If Then: A Review of Westworld
Note: Although the second episode of Westworld has been released early, this review will only cover the pilot.
The Turing Test has been a staple of both science and science fiction for more then sixty years. Its weaknesses and strengths poured over and parodied. But, at its core its pretty simple. Can a computer trick a human into believing that its human? The first episode of Westworld forces us into the judges’ chair as we follow Teddy (James Marsden) as he seemingly enters the theme park of Westworld. We watch as he turns down a sidequest, and the advances of a saloon sex worker, before (re-meeting) Dolores (Evan Rachel Wood) , the firey daughter of a rancher. Things go pear shaped however, with the intervention of the mysterious Man in Black (Ed Harris) (no, no that one, or that one) who kills Teddy, revealing him to be an android.
Powered a very good performance by Marsden and a luminal one by Rachel Wood we are drawn into their love story, rooting for them. We’ve failed the test. From them on our sympathies are firmly with the Androids over the humans.
Westworld, created by Lisa Joy and her husband Jonathan Nolan and based of the 1973 film of the same name directed by Michael Crichton, is interested in questions of humanity, personhood, free will and freedom. Those themes are pretty well worn scifi themes and ideas, (called “grab-bag” by one of the more negative reviews) But they manage to keep them fresh by focusing on the human creators of the park and dealing with their inhumanity towards their creations. There’s Bernard Lowe (Jeffery Wright) and Robert Ford (Anthony Hopkins) who seem to be somewhat queasy with what they are doing to the androids but who still agree to the “rollback” of the software update that allows more humanity in the robots. Contrast this with Theresa Cullen (Sidse Babett Knudsen) and Lee Seizemore (Simon Quartermain) who view the mechanical people as simply a means to an end.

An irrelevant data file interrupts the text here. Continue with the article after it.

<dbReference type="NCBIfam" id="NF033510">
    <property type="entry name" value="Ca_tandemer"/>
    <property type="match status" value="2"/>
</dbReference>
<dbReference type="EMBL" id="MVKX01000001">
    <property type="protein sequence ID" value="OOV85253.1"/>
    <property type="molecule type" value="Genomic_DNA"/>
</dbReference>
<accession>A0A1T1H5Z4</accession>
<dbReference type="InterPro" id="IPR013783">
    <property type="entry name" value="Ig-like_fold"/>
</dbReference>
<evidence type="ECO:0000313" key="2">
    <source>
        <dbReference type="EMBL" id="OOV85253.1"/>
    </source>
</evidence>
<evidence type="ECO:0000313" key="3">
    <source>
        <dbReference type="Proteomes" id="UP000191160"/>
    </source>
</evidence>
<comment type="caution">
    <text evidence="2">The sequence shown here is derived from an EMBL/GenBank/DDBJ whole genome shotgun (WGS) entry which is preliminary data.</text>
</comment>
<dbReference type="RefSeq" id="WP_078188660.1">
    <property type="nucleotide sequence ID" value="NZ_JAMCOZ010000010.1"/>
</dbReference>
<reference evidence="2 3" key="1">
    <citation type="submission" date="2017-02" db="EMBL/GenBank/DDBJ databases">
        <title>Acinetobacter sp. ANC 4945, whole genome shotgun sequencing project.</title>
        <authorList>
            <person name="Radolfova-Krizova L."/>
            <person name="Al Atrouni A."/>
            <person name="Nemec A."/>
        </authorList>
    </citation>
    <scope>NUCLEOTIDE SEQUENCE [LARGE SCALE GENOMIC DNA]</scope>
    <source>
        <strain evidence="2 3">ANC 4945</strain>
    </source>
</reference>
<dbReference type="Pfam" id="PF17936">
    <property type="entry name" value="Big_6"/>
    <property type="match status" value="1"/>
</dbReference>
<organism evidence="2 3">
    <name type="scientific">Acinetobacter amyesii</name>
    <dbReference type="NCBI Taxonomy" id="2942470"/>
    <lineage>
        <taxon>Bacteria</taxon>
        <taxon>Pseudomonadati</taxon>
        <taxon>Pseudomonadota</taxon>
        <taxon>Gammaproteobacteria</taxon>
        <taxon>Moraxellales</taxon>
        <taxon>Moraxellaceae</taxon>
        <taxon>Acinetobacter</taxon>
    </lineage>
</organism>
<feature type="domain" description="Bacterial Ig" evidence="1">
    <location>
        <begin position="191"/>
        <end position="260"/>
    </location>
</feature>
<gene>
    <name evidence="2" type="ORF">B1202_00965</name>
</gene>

Westworld arrives at an interesting time for HBO. The Network’s mega hit Game of Thrones only has two more seasons left in the quiver and attempts to replace it (True Detective, Vinyl) have gone bust. The other networks sense blood in the water, HBO needs something that will bring the eyeballs. That means going to the well of blood and boobs, and all the controversies that entails. Westworld tries to have its cake and eat it too, critiquing the tendency while portraying it on screen. How well it succeeds is in the eye of the beholder.
For me the show succeeds in this critique mainly through its sketch of the “Man in Black” a brooding 30 year veteran of Westworld who is willing to kill, rape and scalp to find a deeper level to the game. He presents as a badass gunslinger, oozing cool masculinity a la the ideal of Heisenberg. Instead of pulling this off The Man in Black is instead sad and pathetic. He’s spent decades playing the same game over and over while committing atrocities against women and anyone who gets in his way. At the end of the day however he is a coward, he only does those things because he knows that his opponents can’t hurt him. In contrast to Dolores or Teddy who live with what (they think) is the constant fear of death. In other words, The Man in Black is the spirit of Gamergate made form.
((Originally Published on 10/8/16)